Animals | Cattle | Homesteading | Ranch Life | Tips & Tricks

Tails of bull semen and cow milking

September 8, 2012

In 2010 my life changed forever…

I said goodbye to the suburbs, college life and packed my car and took a 24 hour road trip to the land that I would call my new home; Rockville, Oregon. 45 miles from the closest grocery store, hospital and to most people, civilization. As I settled down into my new home I began to realize what a big change my life was starting to encounter. I lived at my soon-to-be in laws house until Sean and I got married, which was such a blessing because I learned so much about daily ranch life by watching my mother-in-law and father-in-law.

However, things really started to change when I officially got married. I was now on my own, running a household that I was very unfamiliar with. My husband was fairly good about coming home around 6pm but some nights I would sit anxiously awaiting his arrival home off the cold high desert around 10-11pm. It wasn’t so much that it was late, but the fact that he was on horseback. In the dark. Tired. Sore, and not home yet. These are things that still make me worried to this day, but I’ve learned to trust more in my husband and his horses.

The transformation from “suburban chick” to “ranches wife” was a slow process that took lots of painful and funny events to help me become the confident rural wife I am today. One phone call made me realize that I had no idea what life on the ranch had in store for me. I was at my mother-in-laws house one day and answered the phone when nobody was home:

  • Me- “Hello?”
  • Guy on the phone: “Hi, is Ron home?”
  • Me- “No he is not, can I take a message?”
  • Guy on the phone: “Yes please, I just wanted Ron to know what I will be coming down this week to fill his tank.”
  • Me- “Ok, sure, his gas tanks?”
  • Guy on the phone: “No, his semen tank.”
  • Me- *awkward pause* “Um, excuse me.”
  • Guy on the phone: *awkward pause* “Well, he is low on nitrogen for his semen tank… His bull semen…”
  • Me- *another awkward pause* “Sure… I’ll give him the message…”

However awkward these moments are they were growing moments for me as I learned more about ranch life and how the ranch worked… Like the fact that we artificially inseminate some of our cows.

Now the jump from store bought milk to raw milk was easy, because it was all we drank at my in laws house and we had a milk cow, but it was now my turn to actually learn how to milk the cow. This was an experience to say the least. My husband has been milking the cow since he was about 8 years old. He has strong hands, quick reflexes and doesn’t mind getting swatted in the face by a dung filled cow tail. If you ever thought that milking a cow was an easy task then you need to try it for yourself. You must station yourself next to cow on a small stool near her rear end… This means anything is fair game: poop, pee, flies, flying hooves, swatting tails and a pesky calf who wants the milk. It truly is a balancing act. You must squeeze the cows tit just right so the milk comes out and aim it in the bucket while getting slapped in the face with a tail and hope that she doesn’t lift her leg to kick you, so you must be on your toes ready to pounce. When I first sat down to milk I thought to myself that this must be pretty easy. I sat down on my bucket and got the pail stationed under the cow. I took one good squeeze of her tit and watched the milk come out. I looked down at the bucket and realized that it barely was a teaspoon of milk that just came out. Then I let the calf in to get a good suck (this helps the cow let her milk down). After she left her milk down I proceeded to wrestle with a 200lbs calf who wanted to drink the rest of his momma’s milk and leave none for me. Finally, after a 5 minute battle with the calf I got him out of the calf pen and continued my milking endeavor. Now her tits were nice and slimy thanks to the calf. I sat down on the bucket again and started to milk. Milk was flying on my boots, on the side of the pail, and didn’t seem to want to stay in a straight line going into the pail. *Swat* Nothing says good-morning like a poop covered tail in your face. I wondered if there was any way to pin her tail to her side instead of hitting me in the face. I continued milking. She kicks, I jump back with the bucket, saving the half-cup of milk I had milked. Repositioned myself and started milking again. Finally after getting about 1/4 gallon of milk my hands started to burn. I would take a break, milk, take a break, milk, try one hand, try the other, switch sides, and finally when I got around 1/2 a gallon of milk I thought I was getting the hang of it all. Proudly I continued milking and let my guard down. The cow then lifted up her large leg kicked forward, I jumped back to save my face, but left the pail…. CRASH!!! There I stood and looked at the spilled milk on the ground… Yes, spilled milk is worth crying over after going through all of that. This is why my husband still to this day milks the cow every morning and not me.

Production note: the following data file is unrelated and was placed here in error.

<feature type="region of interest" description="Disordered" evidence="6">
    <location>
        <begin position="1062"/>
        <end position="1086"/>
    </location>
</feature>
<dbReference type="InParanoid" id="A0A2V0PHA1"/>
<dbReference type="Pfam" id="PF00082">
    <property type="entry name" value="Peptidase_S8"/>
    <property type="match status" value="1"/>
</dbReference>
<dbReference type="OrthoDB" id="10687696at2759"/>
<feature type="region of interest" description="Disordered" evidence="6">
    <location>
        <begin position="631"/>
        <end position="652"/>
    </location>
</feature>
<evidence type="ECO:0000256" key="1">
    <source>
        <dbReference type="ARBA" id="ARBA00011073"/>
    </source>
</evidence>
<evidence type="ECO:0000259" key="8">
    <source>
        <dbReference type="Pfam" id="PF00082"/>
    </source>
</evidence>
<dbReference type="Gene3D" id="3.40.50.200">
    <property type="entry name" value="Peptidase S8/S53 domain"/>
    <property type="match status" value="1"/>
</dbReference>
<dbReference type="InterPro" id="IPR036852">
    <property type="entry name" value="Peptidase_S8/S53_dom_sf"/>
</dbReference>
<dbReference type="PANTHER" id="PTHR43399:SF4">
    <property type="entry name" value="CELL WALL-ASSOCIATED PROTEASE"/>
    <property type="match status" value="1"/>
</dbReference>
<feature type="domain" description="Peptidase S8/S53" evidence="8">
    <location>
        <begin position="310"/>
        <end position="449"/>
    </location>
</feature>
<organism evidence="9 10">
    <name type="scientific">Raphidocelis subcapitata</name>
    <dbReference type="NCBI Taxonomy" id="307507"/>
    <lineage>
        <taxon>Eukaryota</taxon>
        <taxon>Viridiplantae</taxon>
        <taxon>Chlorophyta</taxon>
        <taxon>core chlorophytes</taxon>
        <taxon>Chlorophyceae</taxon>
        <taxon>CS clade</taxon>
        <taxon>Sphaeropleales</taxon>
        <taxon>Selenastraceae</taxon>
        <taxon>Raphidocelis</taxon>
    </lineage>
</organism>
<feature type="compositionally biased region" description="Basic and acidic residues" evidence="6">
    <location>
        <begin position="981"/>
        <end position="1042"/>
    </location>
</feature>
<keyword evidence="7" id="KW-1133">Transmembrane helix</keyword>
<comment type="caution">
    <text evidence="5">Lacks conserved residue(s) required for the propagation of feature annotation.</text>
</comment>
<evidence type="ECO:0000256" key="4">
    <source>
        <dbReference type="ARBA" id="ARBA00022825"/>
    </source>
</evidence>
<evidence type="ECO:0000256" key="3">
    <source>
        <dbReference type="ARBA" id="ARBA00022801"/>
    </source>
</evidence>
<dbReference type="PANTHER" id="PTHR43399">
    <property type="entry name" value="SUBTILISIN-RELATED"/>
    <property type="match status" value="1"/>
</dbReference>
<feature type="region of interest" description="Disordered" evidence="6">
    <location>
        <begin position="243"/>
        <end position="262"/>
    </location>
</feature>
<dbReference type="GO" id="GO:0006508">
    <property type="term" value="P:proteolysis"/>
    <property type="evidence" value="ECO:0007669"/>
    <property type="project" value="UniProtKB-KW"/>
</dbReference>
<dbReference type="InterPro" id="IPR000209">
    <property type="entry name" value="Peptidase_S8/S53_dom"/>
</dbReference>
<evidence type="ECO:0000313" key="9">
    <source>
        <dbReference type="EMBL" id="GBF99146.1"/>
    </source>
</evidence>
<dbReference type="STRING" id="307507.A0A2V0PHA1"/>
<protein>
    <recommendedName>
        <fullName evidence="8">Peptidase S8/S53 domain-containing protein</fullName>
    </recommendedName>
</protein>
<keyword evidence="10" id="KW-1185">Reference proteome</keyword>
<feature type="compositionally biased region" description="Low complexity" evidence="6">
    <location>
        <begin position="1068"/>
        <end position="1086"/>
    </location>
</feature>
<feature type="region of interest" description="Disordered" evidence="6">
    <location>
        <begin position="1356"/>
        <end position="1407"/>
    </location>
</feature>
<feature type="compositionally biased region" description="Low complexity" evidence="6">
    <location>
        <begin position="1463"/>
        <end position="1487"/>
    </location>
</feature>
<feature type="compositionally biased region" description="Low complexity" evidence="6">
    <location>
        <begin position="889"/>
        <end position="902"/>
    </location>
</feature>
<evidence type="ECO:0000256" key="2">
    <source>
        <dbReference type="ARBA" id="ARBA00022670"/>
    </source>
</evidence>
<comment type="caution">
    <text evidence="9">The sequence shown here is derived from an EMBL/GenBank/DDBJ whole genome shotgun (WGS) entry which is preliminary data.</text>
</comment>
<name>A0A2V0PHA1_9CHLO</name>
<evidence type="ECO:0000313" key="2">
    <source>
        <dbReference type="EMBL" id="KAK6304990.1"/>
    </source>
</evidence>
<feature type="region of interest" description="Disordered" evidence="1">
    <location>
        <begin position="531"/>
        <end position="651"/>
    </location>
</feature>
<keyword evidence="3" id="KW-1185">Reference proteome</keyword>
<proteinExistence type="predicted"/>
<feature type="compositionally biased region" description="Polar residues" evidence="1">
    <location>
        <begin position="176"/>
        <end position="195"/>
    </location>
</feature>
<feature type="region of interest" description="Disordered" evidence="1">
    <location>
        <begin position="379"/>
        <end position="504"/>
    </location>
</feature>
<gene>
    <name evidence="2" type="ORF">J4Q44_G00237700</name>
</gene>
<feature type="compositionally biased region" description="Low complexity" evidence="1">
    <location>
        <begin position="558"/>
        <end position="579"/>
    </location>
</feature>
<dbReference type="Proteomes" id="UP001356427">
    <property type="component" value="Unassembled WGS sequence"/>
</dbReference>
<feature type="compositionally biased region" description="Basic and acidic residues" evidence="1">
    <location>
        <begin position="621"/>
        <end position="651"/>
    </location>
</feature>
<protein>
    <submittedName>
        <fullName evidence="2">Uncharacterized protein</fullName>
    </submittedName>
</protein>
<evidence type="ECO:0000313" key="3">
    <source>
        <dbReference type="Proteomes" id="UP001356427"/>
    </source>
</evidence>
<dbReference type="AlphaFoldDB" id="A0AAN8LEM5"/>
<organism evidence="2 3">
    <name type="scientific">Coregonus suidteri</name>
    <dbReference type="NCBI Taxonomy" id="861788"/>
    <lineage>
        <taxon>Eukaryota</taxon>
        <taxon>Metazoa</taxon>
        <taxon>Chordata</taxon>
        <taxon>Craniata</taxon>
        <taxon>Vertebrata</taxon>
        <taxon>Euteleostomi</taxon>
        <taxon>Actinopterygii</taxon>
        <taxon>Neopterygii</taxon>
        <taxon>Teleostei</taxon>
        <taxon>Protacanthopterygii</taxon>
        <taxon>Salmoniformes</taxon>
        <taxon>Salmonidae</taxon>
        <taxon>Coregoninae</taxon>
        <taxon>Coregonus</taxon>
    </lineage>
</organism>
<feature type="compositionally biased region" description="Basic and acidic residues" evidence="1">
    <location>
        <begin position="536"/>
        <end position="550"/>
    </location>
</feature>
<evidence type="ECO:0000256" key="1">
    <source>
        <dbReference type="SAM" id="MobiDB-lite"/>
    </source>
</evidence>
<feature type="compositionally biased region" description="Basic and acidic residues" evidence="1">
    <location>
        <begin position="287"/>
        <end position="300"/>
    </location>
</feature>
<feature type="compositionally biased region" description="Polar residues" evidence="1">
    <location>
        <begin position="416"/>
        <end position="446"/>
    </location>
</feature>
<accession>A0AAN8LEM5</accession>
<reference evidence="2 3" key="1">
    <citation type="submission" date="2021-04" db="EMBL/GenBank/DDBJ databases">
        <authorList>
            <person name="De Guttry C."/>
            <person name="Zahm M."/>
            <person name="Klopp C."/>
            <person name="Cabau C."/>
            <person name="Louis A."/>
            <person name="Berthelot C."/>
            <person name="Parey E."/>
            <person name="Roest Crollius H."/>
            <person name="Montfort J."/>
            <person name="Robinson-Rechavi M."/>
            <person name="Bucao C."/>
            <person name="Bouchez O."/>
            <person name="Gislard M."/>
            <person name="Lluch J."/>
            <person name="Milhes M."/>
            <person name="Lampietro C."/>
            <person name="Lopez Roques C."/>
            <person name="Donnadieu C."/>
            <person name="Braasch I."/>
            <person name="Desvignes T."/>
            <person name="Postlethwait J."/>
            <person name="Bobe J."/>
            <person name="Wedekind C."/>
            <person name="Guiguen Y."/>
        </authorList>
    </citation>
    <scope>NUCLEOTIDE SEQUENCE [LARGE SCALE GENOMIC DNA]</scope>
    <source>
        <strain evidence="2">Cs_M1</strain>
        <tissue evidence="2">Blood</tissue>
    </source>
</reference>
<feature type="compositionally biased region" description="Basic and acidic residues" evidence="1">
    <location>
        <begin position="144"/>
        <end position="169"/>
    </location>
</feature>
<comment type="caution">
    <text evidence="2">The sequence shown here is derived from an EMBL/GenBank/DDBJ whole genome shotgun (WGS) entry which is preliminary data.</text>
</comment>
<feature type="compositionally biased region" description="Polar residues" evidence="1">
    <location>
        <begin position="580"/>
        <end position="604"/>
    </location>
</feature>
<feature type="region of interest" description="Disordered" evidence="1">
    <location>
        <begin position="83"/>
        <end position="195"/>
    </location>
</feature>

These little experiences will stick in my brain forever as I look back on my first year on the ranch, there are more stories that I wish to share in due time, but there’s always poop to be cleaned up and a meal to be cooked.

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  1. Liz, I finally read this and you really painted a great picture! Funny , funny girl!! You have come a long way baby!!! Very proud of you and Sean and what you are doing out there!!! I love the fact that we stayed there and now can picture where you are…. Tim and I think it is beautiful out there in that high desert~
    Cecilia is one fortunate girl to have the parents she has and to grow up in the great outdoors!
    db

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